The ‘DH Lawrence’ series was exhibited seven times during 1992-93, including a selection at the Art Gallery of NSW. With its brooding native animals and ethereal figures, the series was hugely successful for Shead and represents a watershed in his career. Shead used Lawrence’s novel Kangaroo as a springboard for the scenes in some of the works, including the figures of the kangaroo, cockatoo and currawong as the spirit of the Australian landscape brooding over the alien European visitors.
In 1993 Shead won the prestigious Archibald Prize for his portrait of publisher Tom Thompson, further entrenching his commercial success.
In 1994 Shead commenced ‘The Royal Suite’ series, which was inspired by his memories of the first Royal visit to Australia in 1954. Tied up in Shead’s pre-pubescent eroticism, the series again focuses on the progress of a European woman through the Australian landscape, again employing the native animals as spiritual guides and guardians. Deliberately subversive, the paintings make subtle comments on the treatment of Aboriginal people as well as establishing Shead’s visual vocabulary of wattle sprigs and embracing couples.
In 1999 Shead commenced the ‘Artist and the Muse’ series, again focusing on the female nude, this time in her role as inspiration for the works of old masters such as Velázquez, Rembrandt and Goya. Early in 2000 Shead began painting a series of religious paintings, placing Christ within the Bundeena landscape and using the sulphur crested cockatoo to symbolize the Holy Spirit.
In 2002, following the outbreak of the second Iraq war, Shead commenced work on the series ‘The Apotheosis of Ern Malley’. Ern Malley was a fictitious poet, invented by James McAuley and Harold Stewart, whose poetry caused a media frenzy when it was published in 1944 and the merits of which have been hotly debated ever since. Similarly to the ‘DH Lawrence’ series, Shead used the text of Ern Malley’s poetry, along with the description of his fictitious life, as inspiration for a series of paintings exploring Australian iconography. The Ern Malley paintings cast the fictitious poet as an Australian martyr who dies tragically young, is resurrected and ultimately deified. Rich in Shead’s uniquely Australian iconography, the paintings comment on Shead’s own mortality as well as the marginal place artists hold in Australian society. As part of the ‘Ern Malley’ series, Shead collaborated with potter Lino Alvarez Carrasco to produce large painted urns displaying scenes from Ern Malley’s life and poetry. Colloquy with John Keats , a drawing from the ‘Ern Malley’ series, was awarded the Dobell Prize for drawing in 2004.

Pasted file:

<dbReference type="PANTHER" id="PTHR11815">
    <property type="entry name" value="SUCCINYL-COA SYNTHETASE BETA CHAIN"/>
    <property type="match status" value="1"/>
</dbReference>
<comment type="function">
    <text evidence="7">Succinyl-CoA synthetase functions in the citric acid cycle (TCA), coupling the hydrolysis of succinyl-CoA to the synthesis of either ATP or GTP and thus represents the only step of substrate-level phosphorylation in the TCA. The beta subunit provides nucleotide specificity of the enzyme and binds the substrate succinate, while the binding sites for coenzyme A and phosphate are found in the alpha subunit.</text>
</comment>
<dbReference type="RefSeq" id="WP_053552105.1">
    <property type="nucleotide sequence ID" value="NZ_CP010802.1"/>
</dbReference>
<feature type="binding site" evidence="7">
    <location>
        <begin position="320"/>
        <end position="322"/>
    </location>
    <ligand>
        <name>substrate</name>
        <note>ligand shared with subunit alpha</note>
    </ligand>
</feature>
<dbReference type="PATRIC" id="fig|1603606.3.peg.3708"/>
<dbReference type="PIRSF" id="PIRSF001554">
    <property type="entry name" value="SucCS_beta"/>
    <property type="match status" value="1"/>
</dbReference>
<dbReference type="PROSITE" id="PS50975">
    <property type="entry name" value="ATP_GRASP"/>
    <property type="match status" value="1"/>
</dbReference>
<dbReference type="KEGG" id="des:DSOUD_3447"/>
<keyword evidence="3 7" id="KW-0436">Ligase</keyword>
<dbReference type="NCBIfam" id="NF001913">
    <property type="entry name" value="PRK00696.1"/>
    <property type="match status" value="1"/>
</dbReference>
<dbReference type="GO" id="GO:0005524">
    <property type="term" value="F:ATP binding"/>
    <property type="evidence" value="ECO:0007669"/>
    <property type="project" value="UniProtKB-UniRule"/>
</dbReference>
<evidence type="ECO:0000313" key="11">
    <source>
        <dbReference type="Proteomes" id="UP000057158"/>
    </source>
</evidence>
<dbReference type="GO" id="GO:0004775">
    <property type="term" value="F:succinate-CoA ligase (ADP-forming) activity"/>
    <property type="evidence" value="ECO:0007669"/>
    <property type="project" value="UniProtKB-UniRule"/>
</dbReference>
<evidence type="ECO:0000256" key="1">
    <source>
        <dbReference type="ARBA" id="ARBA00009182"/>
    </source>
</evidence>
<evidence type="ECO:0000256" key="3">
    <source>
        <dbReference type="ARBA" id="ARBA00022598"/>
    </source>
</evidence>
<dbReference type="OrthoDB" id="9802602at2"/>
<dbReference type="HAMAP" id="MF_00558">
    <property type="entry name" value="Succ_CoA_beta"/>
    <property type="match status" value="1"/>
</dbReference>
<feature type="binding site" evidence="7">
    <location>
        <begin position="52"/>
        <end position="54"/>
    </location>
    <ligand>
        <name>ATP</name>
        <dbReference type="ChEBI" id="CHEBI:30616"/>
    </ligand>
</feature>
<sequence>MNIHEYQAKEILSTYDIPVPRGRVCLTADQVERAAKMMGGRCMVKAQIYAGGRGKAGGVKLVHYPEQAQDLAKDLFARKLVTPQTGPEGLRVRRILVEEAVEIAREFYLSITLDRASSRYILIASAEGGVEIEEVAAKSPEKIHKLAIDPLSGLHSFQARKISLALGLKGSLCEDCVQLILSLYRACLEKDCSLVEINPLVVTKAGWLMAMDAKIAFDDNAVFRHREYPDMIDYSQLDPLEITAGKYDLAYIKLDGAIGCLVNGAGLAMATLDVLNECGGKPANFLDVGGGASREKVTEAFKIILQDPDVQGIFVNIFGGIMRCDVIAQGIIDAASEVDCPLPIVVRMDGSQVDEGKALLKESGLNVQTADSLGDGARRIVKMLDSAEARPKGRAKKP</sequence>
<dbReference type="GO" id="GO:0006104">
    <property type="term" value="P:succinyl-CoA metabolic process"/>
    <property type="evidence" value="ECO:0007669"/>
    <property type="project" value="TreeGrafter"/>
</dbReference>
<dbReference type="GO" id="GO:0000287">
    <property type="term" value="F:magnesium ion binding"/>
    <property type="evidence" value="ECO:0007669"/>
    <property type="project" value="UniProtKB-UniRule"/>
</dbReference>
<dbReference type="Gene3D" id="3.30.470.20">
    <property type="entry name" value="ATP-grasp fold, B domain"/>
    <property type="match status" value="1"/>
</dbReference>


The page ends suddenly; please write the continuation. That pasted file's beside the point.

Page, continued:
In 2007, following the death of his wife from pancreatic cancer, Shead exhibited a series of paintings to accompany Judit Shead’s sculptures. Based loosely on the ‘DH Lawrence’ series, the paintings show Judit, his wife and muse, slipping away from the earth-bound artist. After Judit’s death Shead continued to live and work in Bundeena, south of Sydney.